It happens at almost every wedding, usually after dinner, as the guests are getting antsy. The DJ starts playing Beyonce’s “Single Ladies,” the bride stands in the middle of the dance floor, and a crowd of ladies forms at her back. That’s right, it’s time for the bouquet toss!

This tradition has been part of wedding receptions for centuries, but have you ever asked why we do this? Today, let’s take a look at the history and meaning behind tossing the bouquet.

When Did We Start?

The bouquet toss tradition comes to us from medieval Europe. In those days, it was considered good luck to touch the bride on her wedding day. It was even better luck to snag a memento, like a scrap of fabric from her dress.

This belief lead to some uncomfortable encounters for the newlywed lady. Single female guests would often tear pieces off a bride’s dress during the feast, leaving her in tatters by the evening’s end. Over the years, savvy brides began throwing their bouquet into the crowd. This was a suitable memento (as flowers also symbolized fertility in those days) and it helped the bride keep her clothes on!

What Does It Mean?

In medieval times, wedding guests believed that taking home the bride’s bouquet would bring love and fertility into their own lives. These days, we know that the flowers can’t really impact our love lives, but the meaning behind the bouquet toss is largely unchanged. According to our modern tradition, the woman who catches the bride’s bouquet will be the next to walk down the aisle.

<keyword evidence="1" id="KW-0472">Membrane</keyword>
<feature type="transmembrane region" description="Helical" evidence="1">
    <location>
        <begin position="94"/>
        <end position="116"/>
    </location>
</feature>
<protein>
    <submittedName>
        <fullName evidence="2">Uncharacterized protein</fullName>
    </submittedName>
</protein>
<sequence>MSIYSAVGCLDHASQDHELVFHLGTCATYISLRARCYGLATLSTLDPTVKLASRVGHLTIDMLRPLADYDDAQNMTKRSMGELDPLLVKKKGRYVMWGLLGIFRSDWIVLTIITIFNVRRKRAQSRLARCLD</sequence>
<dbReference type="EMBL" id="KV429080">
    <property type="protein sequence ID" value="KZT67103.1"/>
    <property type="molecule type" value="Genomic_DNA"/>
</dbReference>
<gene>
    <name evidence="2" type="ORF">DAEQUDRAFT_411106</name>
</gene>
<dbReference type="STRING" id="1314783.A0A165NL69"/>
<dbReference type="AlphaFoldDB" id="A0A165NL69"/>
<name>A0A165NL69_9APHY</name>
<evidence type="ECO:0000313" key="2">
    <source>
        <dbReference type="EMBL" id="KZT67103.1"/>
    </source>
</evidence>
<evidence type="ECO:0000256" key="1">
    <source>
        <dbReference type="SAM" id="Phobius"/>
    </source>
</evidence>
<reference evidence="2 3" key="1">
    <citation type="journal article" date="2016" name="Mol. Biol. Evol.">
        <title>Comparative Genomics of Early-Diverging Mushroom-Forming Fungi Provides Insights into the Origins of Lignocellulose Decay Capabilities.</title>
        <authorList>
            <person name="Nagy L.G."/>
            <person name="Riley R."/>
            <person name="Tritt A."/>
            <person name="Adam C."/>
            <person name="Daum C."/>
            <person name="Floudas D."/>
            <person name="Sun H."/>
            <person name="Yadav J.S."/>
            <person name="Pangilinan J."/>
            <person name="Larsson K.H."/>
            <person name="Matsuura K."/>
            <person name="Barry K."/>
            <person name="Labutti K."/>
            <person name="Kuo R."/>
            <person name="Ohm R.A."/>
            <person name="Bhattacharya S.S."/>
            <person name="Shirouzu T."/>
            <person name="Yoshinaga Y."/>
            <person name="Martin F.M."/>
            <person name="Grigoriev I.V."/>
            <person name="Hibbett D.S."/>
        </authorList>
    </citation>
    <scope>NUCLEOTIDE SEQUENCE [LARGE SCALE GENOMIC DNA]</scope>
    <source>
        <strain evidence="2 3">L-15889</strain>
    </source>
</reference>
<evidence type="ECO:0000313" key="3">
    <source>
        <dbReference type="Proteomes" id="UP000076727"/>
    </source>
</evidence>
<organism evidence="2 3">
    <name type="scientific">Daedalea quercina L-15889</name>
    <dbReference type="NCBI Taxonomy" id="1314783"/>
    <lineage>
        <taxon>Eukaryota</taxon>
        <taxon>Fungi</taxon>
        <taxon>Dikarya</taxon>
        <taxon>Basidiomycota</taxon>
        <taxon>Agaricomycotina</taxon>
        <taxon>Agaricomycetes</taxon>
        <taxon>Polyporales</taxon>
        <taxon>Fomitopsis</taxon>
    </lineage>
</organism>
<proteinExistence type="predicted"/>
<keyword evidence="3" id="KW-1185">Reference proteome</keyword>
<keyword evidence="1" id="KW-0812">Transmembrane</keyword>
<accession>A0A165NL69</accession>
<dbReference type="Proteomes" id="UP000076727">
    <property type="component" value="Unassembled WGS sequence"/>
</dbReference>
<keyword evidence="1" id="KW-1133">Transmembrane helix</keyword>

Should I Toss My Bouquet?

Some brides don’t want to part with their bouquets on their big day. Well, you’re in luck! There are a few options you can use to hold on to your bouquet. Ask your florist to make you an extra “tossing bouquet” you can give to your guests. Or, if you’d rather keep your bouquet as a souvenir of your special day, just don’t toss the bouquet at all!

The bouquet toss is a fun, cute way for a couple to “share the love” with their friends and family, but is it a wedding-day necessity? Of course not! If you want to do it, go for it; if you don’t want to, leave it out. After all, it’s your wedding, so make sure you celebrate your way.

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